Draghi’s balancing act: Stress tests can’t paper over Europe’s problems

 
Laurent Frings
European Central Bank (ECB) president Mario Draghi has faced an unenviable balancing act recently. He’s had to oversee rigorous stress tests on the Eurozone’s banks – making them sufficiently harsh that investors viewed the process as credible – while at the same time encouraging those same banks to lend to the real economy in order to spur growth.

That has required a fine equilibrium. The very weak loan growth in the Eurozone would point to him having failed so far. In reality, it may have been impossible to succeed. With the results of the tests now public, the trillion-euro question is whether the tide will begin to turn.

The results of the Asset Quality Review (AQR) and stress tests should be positive for the European banking sector. The exercise has shown Europe’s ability to conduct a highly comprehensive exercise across national borders – a difficult undertaking. Most of the region’s banks have passed, with very little surprise over those that haven’t. The tests have been a year in the making, and home country regulators have been working closely with the banks during the test period to keep them informed of how they were getting on. The banks at risk of failure have spent the past 12 months taking remedial action. It’s been a bit like a teacher telling his students their mock exam results so he can boast to the head teacher that they are better prepared when the final exam comes. The rigour of the process should restore faith in the ECB after the last two lacklustre efforts at stress testing.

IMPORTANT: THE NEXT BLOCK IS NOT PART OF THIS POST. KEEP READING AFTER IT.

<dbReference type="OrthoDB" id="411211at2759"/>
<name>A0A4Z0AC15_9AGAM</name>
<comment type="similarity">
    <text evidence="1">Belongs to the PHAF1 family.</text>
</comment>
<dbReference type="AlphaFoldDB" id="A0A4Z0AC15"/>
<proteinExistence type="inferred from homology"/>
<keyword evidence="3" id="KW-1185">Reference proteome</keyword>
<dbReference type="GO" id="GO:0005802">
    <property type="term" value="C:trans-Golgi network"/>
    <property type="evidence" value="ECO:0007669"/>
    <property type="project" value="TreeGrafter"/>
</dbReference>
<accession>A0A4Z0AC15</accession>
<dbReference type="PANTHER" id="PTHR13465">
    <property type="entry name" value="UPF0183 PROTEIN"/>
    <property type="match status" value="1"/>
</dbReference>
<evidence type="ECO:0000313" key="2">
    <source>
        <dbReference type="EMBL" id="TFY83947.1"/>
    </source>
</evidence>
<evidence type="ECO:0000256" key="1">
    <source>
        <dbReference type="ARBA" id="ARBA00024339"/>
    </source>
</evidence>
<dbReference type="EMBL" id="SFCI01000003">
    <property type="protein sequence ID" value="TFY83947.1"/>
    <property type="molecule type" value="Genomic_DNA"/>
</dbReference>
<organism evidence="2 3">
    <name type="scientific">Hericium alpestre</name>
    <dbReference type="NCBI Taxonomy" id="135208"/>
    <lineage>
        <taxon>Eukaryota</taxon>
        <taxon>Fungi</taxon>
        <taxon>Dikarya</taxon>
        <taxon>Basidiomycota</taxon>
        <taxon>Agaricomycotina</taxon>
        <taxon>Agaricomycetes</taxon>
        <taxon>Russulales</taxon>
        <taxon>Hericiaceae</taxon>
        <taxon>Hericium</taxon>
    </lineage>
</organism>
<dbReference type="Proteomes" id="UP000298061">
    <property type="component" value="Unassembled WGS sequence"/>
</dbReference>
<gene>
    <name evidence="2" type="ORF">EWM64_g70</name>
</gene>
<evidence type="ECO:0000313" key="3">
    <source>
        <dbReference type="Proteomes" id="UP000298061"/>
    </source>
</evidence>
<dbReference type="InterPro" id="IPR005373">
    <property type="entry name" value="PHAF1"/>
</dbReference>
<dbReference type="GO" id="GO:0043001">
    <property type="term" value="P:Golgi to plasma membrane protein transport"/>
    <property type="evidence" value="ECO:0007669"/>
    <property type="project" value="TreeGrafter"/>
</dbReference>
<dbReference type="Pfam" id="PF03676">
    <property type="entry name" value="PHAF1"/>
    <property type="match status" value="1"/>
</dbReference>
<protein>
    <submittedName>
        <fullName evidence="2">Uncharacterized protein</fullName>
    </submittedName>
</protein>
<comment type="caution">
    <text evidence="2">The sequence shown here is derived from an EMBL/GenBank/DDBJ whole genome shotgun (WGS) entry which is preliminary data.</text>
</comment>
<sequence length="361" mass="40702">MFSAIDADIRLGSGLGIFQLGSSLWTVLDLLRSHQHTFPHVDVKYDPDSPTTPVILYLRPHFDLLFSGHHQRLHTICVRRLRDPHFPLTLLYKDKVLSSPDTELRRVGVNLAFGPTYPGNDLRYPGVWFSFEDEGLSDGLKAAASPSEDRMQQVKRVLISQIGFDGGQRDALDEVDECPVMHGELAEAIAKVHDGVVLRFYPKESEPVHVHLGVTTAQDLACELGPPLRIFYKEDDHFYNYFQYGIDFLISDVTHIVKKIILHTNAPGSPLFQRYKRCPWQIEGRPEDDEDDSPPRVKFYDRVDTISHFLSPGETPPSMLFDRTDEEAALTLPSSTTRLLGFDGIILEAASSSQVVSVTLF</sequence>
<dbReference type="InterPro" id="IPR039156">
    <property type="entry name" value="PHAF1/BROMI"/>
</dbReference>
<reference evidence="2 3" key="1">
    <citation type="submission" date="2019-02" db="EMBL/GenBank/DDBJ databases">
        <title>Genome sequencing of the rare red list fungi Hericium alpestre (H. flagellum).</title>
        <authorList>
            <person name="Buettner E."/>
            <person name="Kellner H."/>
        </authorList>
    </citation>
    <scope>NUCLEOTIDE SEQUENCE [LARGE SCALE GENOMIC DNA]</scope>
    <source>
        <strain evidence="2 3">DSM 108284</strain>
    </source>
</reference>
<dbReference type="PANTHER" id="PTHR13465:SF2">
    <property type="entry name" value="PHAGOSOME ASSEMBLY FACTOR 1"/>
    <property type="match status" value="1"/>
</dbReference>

But banks aren’t Draghi’s only problem. With the Eurozone facing the very real threat of deflation, there’s widespread disagreement over what to do about it. Draghi is facing calls to start full-blown quantitative easing (QE), but is struggling to convince the Bundesbank to back it. The ECB has to convince the Germans, while publicly and privately coercing the likes of Italy and Greece to undertake the structural reforms demanded by the Bundesbank in return for its backing of QE. All while deflation threatens to burn the tightrope under Draghi.

The stress test results cannot paper over the wider issues the region’s banking system faces either. There’s still plenty to keep bank chiefs up at night, including the dire economic outlook, geopolitical risks and the low structural profitability of most banks. They’ve swapped the prospect of the euro’s collapse two years ago with the spectre of deflation and economic stagnation today. In hindsight, it may have been wise for the ECB to test the impact of widespread deflation on the banks too.

The pressure to commission sovereign QE is becoming immense. But Draghi also realises that QE is his last bargaining chip with governments. He is rightly concerned that the more politicians are able to rely on the central bank to solve their problems, the more the structural reforms that the currency bloc badly needs will be sidelined. Given the competing and conflicting forces bearing down on Draghi, his tightrope walking abilities have so far been remarkably composed. The rest of his journey is unlikely to be wobble-free.

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